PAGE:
Below are excerpts from Raj Parr & Jordan Mackay's forthcoming book, The Atlas of Taste.
Evening Land list members can pre-order signed, first editions by clicking below.
'One of the most beautiful wines of the world, Beaujolais couldn’t catch a break. From the humiliation it must have suffered in 1395 when its grape, Gamay, got unceremoniously booted from Burgundy by Philip the Bold, to the summers of 2016 and 2017, when brutal hailstorms destroyed the crop in many of its best vineyards, the hits have kept coming. Add in the fact that its one claim to fame, Beaujolais Nouveau, which brought international fame and tons of cash, was based on an iffy wine that would obscure the existence of the good Beaujolais and ultimately contribute to an economic tailspin lasting decades, and you’ve got a major crash on your hands. Even the heavily hyped vintages of late—2009, 2010, and 2015—all of which prompted forecasts of a “Beaujolais turnaround,” were not magic bullets.
Quick fixes, however, were never what Beaujolais needed. The region’s people and its wines have always been regarded in France as sort of charming, convivial country bumpkins, providing simple bucolic pleasure if never profundity. And while there is a jovial, outgoing spirit here, Beaujolais is also home to many extremely talented, driven vignerons. And it’s in these men and women that lies the region’s reclamation, which is being powered by quality, site-driven wines, not magic bullets or marketing gimmicks.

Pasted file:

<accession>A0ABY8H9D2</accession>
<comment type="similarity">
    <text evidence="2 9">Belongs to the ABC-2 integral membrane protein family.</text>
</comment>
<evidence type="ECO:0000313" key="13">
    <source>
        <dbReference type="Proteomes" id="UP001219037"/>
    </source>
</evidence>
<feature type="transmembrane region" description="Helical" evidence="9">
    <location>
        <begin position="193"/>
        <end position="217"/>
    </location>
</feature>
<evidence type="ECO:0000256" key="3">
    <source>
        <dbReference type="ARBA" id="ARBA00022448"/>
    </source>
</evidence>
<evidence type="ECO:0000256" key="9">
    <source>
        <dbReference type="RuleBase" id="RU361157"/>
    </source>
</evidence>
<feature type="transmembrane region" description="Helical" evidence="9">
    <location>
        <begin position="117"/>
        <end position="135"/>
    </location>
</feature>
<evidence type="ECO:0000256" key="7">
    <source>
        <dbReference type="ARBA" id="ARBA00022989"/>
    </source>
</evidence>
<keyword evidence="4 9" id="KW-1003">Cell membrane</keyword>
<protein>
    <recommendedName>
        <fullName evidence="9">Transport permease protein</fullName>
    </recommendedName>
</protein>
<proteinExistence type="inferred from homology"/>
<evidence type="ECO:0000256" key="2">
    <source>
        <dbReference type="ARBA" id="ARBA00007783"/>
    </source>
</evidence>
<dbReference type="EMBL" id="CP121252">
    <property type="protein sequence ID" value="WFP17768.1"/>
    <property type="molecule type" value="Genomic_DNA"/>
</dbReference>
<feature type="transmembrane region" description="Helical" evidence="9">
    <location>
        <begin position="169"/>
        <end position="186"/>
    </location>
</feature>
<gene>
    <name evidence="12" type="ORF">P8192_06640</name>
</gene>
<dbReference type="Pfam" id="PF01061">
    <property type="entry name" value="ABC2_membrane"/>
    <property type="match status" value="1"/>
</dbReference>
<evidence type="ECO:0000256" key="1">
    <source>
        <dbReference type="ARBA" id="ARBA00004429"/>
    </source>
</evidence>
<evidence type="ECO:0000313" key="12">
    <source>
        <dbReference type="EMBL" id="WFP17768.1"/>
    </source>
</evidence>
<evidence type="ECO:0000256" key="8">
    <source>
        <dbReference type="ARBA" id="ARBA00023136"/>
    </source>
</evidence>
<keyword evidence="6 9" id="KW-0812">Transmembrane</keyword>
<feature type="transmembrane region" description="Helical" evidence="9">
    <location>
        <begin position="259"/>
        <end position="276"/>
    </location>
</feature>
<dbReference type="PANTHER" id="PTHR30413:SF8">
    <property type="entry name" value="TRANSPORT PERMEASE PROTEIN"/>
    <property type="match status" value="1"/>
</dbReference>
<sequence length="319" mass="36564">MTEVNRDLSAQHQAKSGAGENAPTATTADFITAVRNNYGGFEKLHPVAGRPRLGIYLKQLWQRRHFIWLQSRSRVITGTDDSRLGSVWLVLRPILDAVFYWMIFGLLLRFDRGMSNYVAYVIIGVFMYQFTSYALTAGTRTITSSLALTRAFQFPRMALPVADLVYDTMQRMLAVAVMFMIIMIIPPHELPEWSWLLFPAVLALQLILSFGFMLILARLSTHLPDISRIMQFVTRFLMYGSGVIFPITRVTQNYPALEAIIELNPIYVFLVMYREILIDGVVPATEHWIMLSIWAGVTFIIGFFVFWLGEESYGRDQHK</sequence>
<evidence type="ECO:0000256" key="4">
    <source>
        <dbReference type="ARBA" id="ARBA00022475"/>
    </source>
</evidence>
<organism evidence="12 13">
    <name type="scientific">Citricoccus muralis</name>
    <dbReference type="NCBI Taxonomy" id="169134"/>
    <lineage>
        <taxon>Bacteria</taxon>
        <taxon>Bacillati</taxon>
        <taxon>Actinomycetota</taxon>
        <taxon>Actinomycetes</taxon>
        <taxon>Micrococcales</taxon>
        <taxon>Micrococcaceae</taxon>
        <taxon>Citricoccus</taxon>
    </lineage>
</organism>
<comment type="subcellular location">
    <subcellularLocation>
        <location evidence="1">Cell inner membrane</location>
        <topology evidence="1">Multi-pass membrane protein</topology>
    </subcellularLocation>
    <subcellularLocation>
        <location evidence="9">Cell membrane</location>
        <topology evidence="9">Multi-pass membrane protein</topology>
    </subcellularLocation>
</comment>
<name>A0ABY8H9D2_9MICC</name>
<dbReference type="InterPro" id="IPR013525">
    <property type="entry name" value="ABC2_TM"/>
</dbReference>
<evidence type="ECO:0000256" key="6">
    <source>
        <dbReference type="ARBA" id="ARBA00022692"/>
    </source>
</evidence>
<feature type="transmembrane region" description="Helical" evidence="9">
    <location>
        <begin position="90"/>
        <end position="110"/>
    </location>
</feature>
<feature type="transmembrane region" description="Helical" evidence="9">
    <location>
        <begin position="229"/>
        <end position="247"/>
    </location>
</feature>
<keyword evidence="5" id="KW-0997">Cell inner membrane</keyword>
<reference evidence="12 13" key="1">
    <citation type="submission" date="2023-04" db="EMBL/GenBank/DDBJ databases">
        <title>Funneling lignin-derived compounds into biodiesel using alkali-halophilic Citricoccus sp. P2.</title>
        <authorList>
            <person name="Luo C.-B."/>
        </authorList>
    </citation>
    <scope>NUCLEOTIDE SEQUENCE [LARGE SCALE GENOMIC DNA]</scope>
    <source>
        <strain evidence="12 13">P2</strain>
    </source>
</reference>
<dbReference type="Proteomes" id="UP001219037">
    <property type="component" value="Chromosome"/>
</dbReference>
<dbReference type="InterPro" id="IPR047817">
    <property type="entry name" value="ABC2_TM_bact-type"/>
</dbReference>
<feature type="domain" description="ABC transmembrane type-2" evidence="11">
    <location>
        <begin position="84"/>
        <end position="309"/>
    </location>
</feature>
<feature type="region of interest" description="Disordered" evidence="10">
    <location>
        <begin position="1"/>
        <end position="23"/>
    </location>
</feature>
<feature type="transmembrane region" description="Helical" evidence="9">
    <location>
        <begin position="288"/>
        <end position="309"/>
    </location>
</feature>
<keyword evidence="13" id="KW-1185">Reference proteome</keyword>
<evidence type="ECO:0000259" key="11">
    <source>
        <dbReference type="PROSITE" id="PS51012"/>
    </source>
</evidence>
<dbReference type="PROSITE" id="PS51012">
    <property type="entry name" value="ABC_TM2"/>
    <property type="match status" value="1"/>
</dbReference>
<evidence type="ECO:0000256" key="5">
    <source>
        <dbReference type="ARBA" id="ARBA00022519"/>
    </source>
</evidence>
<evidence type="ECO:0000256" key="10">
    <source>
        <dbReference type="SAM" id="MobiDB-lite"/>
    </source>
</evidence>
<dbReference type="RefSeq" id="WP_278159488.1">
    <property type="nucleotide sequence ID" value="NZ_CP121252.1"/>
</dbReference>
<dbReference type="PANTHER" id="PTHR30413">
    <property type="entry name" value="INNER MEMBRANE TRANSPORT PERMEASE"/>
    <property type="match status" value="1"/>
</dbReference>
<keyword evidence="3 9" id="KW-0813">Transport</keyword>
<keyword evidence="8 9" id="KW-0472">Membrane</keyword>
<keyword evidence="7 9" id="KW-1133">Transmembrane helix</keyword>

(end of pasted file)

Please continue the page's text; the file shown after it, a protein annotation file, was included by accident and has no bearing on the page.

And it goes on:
In the early 1980s a small group of young producers in Morgon, dubbed by importer Kermit Lynch the Gang of Four (Jean-Paul Thévenet, Guy Breton, Jean Foillard, and Marcel Lapierre), fell under the influence of an elderly, brilliant sage named Jules Chauvet. Chauvet and his assistant Jacques Néauport preached traditional winemaking—use old vines in vineyards farmed without chemicals, harvest fully ripe grapes, ferment with natural yeasts, age the wines in barrel, and bottle without fining or filtration. Chauvet also proved that this could be done without adding sulfur dioxide, wine’s universal protector. The Gang of Four adopted these methods and essentially gave birth to the natural wine movement, countering the rise of industrial winemaking and preserving Beaujolais’s soul.
Today, Beaujolais is well on its way out of the pit into which Nouveau cast it. Just as the attention of modern young wine drinkers is finding the previously obscure wines of the Loire and the Jura, Beaujolais too has been recognized for the complex and thought-provoking, yet utterly delightful, wines it can make. In a beneficial feedback loop, the opportunity Beaujolais currently presents—cheap land, high-quality and historical terroirs, newfound cachet—is attracting both young, aspiring vintners and even some famous names from Burgundy (Lafarge and Thibault Liger-Belair, to name a couple) who help raise the profile even higher.'